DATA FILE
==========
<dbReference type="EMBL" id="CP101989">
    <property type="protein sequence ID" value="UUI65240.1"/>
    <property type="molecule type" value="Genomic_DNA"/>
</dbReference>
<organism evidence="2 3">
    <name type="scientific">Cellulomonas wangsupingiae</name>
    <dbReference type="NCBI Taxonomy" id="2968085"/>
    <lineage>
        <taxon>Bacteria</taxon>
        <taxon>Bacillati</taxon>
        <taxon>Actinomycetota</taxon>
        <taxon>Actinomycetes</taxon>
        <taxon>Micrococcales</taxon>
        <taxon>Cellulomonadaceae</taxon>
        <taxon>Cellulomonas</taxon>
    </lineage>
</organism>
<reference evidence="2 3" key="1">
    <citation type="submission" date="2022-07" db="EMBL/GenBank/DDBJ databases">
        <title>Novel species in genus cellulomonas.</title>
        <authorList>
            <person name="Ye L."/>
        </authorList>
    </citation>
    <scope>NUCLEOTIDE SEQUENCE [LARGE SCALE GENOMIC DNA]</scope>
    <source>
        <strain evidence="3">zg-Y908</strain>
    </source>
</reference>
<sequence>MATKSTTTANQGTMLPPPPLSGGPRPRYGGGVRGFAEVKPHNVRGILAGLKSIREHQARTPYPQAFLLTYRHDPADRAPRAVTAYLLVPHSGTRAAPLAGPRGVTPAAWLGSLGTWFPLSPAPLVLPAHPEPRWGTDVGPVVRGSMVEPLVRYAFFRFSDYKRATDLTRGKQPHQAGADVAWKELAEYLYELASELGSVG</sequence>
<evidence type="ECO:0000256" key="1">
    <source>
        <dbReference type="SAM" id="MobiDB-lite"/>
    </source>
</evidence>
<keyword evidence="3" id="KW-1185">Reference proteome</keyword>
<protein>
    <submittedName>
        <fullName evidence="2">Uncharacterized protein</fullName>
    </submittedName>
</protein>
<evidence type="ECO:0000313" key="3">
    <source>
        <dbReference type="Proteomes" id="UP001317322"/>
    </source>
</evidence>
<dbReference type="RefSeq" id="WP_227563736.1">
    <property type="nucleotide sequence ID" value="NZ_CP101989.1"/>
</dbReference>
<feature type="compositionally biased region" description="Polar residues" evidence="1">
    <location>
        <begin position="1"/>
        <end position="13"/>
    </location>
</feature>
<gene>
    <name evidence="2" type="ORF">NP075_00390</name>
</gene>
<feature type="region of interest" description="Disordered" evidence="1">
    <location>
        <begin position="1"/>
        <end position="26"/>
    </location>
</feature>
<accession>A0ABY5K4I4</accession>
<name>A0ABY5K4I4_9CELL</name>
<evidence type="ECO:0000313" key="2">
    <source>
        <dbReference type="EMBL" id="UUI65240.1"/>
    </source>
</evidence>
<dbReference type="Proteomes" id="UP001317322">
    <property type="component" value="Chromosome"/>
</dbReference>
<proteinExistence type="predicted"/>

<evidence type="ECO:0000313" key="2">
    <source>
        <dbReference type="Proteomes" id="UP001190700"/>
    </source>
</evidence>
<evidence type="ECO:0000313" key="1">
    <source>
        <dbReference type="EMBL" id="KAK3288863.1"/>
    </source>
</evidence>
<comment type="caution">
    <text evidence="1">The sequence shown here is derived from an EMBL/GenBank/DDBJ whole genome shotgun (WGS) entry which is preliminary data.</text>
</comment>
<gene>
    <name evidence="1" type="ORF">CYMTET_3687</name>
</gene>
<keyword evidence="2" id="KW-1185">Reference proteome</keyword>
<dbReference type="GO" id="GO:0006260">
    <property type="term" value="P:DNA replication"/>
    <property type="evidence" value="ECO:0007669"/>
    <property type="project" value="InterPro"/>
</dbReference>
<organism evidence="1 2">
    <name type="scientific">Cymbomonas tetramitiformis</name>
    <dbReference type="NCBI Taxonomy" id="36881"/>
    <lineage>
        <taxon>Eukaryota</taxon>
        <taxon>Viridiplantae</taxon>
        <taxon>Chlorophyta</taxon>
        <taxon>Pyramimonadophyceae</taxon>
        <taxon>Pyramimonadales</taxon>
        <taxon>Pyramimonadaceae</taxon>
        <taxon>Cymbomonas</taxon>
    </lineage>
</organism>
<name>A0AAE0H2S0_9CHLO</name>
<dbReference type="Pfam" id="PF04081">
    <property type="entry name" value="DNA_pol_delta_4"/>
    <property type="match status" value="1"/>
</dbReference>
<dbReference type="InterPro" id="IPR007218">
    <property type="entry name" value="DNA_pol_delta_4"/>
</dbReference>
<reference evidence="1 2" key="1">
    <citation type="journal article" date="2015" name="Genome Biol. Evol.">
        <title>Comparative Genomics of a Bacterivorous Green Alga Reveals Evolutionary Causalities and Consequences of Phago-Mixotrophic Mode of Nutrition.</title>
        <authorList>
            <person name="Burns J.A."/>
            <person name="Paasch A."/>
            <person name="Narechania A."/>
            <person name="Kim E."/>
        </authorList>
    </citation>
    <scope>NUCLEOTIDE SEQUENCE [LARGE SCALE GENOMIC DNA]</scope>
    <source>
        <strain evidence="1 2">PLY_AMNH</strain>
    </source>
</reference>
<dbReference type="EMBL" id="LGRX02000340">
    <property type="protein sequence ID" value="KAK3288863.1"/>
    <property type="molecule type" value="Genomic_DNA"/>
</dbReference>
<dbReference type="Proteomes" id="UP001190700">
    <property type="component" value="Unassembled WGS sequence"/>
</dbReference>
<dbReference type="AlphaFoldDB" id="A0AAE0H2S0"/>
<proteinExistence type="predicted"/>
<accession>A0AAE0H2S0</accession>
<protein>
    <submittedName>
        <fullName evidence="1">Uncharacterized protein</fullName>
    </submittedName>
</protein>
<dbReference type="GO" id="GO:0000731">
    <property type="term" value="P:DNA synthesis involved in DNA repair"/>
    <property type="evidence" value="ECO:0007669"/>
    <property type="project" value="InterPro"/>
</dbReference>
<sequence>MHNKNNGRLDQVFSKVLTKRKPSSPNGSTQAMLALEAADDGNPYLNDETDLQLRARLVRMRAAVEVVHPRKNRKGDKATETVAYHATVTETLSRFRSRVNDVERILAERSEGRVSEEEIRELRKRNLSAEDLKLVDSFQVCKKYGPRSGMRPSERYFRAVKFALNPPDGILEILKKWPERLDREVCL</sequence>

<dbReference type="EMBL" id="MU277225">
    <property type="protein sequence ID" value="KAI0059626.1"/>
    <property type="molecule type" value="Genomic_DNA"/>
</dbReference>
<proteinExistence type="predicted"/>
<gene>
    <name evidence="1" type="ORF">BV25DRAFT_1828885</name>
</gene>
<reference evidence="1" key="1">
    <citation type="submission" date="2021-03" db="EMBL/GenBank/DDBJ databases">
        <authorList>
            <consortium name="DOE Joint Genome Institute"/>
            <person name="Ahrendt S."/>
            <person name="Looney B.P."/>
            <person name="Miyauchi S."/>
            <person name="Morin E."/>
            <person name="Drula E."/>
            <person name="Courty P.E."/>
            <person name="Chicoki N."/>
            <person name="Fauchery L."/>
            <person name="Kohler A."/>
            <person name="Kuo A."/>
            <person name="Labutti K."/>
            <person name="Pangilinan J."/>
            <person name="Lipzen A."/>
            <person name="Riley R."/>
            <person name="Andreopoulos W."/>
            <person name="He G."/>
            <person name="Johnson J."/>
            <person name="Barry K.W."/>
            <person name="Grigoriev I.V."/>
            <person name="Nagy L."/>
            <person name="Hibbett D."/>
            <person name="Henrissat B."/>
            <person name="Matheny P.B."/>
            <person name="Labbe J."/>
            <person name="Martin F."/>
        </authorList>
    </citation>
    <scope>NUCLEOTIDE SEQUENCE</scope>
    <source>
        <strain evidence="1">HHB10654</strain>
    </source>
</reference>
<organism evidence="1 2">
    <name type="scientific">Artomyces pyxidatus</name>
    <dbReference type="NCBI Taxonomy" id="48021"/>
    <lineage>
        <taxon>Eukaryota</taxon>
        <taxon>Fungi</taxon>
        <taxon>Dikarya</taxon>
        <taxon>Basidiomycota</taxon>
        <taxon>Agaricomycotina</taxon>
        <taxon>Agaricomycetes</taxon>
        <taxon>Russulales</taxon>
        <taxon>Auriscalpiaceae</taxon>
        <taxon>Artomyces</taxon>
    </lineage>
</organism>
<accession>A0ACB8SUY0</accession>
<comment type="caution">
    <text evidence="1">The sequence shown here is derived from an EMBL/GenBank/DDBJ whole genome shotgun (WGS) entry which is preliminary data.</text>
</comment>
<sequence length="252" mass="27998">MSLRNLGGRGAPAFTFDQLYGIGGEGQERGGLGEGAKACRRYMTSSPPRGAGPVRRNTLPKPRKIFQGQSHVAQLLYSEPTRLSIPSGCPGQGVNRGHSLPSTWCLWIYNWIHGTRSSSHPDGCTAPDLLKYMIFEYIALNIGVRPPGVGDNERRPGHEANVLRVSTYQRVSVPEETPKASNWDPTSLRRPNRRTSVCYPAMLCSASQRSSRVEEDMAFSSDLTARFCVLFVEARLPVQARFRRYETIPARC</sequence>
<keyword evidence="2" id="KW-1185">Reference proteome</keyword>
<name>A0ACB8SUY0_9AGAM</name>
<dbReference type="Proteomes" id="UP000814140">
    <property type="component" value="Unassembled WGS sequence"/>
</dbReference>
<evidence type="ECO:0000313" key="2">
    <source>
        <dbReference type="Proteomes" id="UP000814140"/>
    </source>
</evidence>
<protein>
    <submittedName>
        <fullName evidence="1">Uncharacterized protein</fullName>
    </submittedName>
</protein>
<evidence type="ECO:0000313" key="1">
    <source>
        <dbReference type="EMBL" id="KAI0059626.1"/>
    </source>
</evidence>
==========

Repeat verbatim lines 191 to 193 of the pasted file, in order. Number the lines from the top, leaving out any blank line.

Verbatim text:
            <person name="Martin F."/>
        </authorList>
    </citation>